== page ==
Wool begins with a “cleansing” and the reader follows Sheriff Holston, who grieves for his dead wife (she has recently volunteered for a cleansing) and her husband requests the same fate. Gradually, we learn that although the silo is home to a generous number of admirable people, it is also filled with devious and evil folk intent on spreading dissent. An elderly and much-loved Mayor Jahns is poisoned when she opposes the appointment of a new, IT-endorsed candidate for sheriff and a rash of suicides suggest that a devious administrator named Bernard Holland may be eliminating opposition to his re-election. There is a growing distrust between the upper levels of citizens and the lower levels. In the midst of growing tension, the new sheriff arrives. Her name is Juliette Nicols, named by her mother for a doomed woman in an ancient story.
Juliette is a stubborn and talented woman who grew up in the depths of the silo — with what the top floor calls “the greasers” — and earned a reputation for remarkable skill with motors. Recently, she has rewired the master engine that had been so thunderous in operation it required the workers to wear ear muffs. Now, it hums. She also believes that humans are machines and could be tended and tamed in the same manner.
Her reputation for dedication to serving the inhabitants of the silo had prompted Mayor Jahnes to select her to become the sheriff after Holston joined his dead wife in a cleansing. Now, Jahnes has been murdered and ... someone is determined to undermine Juliette. However, before they succeed, the new sheriff finds ancient files that reveal the silo’s history. She learns that there have been hundreds of rebellions in the past and that all information regarding them has been destroyed or suppressed. Why?
Suffice it to say that Juliette is eventually condemned to die in yet another cleansing. Although she is forced into the hostile world where the deadly atmosphere begins to eat away at her space suit, she does not die, nor does she “clean.” Instead, she walks toward “the shining city” and to another silo just over the hill ....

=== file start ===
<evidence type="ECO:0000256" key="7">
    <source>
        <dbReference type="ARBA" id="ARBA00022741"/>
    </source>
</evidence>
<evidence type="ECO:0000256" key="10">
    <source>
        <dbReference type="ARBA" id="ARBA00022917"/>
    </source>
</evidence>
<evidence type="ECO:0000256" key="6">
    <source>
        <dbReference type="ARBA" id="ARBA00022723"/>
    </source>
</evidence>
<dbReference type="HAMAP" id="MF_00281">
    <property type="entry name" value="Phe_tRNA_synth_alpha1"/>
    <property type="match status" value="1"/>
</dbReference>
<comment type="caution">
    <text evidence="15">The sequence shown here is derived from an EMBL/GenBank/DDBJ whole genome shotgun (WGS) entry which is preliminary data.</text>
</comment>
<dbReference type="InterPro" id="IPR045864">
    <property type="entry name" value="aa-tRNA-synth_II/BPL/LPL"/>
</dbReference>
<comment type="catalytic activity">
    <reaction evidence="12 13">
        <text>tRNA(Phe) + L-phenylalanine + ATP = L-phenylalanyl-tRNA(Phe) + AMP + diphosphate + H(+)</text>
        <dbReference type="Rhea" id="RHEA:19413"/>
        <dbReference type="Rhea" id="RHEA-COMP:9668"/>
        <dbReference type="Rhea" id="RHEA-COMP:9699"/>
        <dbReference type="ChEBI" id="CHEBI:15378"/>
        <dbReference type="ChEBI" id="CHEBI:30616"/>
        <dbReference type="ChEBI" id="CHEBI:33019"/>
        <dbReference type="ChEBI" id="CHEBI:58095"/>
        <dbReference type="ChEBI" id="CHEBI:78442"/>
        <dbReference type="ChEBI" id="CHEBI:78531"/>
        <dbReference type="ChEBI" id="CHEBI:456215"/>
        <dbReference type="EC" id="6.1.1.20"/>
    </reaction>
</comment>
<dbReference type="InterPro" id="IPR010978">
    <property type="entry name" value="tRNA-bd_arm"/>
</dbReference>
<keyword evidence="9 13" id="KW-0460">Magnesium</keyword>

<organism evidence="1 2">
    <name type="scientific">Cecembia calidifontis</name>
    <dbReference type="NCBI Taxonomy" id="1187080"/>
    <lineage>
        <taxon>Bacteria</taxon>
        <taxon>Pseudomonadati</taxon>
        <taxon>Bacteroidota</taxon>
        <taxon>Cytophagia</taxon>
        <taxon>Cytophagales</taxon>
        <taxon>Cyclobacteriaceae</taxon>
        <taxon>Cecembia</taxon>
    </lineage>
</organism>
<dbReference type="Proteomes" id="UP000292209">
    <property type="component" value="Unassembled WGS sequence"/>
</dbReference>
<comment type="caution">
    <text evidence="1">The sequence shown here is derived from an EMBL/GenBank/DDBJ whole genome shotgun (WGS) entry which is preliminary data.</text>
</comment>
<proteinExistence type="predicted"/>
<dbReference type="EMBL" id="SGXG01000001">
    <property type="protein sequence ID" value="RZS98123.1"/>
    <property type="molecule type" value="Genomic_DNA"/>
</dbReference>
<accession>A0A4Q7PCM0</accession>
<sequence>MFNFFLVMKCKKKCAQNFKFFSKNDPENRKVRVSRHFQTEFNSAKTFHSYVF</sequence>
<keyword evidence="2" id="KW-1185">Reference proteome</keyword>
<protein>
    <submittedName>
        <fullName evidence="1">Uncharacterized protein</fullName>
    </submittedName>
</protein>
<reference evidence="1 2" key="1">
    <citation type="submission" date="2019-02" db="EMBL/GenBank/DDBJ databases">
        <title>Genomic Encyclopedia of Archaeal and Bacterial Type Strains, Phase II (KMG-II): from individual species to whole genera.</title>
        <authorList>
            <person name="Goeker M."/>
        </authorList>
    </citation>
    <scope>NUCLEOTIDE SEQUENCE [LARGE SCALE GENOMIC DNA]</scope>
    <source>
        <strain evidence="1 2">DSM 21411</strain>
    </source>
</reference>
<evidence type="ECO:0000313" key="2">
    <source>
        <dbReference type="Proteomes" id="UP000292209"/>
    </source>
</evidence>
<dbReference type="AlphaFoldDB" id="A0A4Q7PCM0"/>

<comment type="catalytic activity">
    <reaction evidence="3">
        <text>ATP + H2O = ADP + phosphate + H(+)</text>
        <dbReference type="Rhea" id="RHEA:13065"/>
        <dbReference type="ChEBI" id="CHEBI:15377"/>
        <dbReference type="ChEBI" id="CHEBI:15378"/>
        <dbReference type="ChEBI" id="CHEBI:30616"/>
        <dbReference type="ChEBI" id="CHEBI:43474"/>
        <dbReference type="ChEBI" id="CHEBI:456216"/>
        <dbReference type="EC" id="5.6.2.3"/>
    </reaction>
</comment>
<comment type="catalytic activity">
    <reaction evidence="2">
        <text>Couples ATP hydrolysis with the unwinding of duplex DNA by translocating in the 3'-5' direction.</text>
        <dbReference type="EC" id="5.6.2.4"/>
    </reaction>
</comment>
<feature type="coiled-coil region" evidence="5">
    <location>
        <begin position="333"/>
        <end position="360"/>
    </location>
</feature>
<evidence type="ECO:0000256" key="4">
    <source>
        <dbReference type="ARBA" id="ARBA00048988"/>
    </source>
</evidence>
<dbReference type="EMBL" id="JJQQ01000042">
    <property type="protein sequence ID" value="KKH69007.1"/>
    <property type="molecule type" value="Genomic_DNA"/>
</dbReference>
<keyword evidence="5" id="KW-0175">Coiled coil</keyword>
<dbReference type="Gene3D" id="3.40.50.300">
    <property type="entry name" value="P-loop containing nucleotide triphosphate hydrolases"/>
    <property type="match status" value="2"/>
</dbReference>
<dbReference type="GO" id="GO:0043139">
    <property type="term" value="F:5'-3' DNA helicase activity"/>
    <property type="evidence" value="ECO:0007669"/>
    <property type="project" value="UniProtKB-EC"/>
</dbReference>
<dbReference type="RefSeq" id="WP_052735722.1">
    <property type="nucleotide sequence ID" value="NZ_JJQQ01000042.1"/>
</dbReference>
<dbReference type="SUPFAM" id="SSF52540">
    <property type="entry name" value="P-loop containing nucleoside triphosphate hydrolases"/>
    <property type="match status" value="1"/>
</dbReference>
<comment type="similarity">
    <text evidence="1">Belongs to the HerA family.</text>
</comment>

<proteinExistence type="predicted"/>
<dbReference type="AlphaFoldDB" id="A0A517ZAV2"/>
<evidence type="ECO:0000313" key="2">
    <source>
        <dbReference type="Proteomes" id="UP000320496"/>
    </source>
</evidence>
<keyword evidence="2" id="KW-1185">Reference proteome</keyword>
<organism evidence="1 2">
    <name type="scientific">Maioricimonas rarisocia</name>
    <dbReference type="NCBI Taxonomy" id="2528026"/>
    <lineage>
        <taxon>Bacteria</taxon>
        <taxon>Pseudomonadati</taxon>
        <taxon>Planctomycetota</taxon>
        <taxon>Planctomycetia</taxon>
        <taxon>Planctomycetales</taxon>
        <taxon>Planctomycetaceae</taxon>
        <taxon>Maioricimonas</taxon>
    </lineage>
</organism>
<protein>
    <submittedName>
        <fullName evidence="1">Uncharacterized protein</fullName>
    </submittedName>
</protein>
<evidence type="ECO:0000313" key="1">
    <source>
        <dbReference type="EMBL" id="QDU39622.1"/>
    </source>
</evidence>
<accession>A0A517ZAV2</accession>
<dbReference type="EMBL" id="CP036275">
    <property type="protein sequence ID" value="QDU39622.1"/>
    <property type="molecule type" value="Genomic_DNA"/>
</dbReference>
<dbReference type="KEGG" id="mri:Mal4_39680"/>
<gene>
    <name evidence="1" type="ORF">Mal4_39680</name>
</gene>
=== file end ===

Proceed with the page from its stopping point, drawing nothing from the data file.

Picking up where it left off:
Hugh Howey’s writing in Wool is a skillful blend of tension and suspense. The scenes after Juliette walks away from the silo are filled with events that test Juliette’s skills and courage. Each encounter brings her and the inhabitants of Silo 17 (yes, there are others) to the brink of disaster. Further, this book serves as the beginning of a series of novels that will prove to be as complex and absorbing as Frank Herbert’s Dune series. However, there is another bit of information about Wool that may prove to be as wonderful as the book itself.
Wool is an ebook. That means that it began as a short story that Howey posted on an internet service sponsored by Amazon. Howey received no royalties when people began downloading it, but he was encouraged to keep writing. He did and there are now two sequels to Wool plus a new series (called Sand) is now a reality. A recent news report in Hollywood has it that Ridley Scott plans to film Wool. Now, finally, the royalties are pouring in. Howey seems eager to share his good fortune and has become an enthusiastic advocate of ebooks. All of you struggling writers should check this out.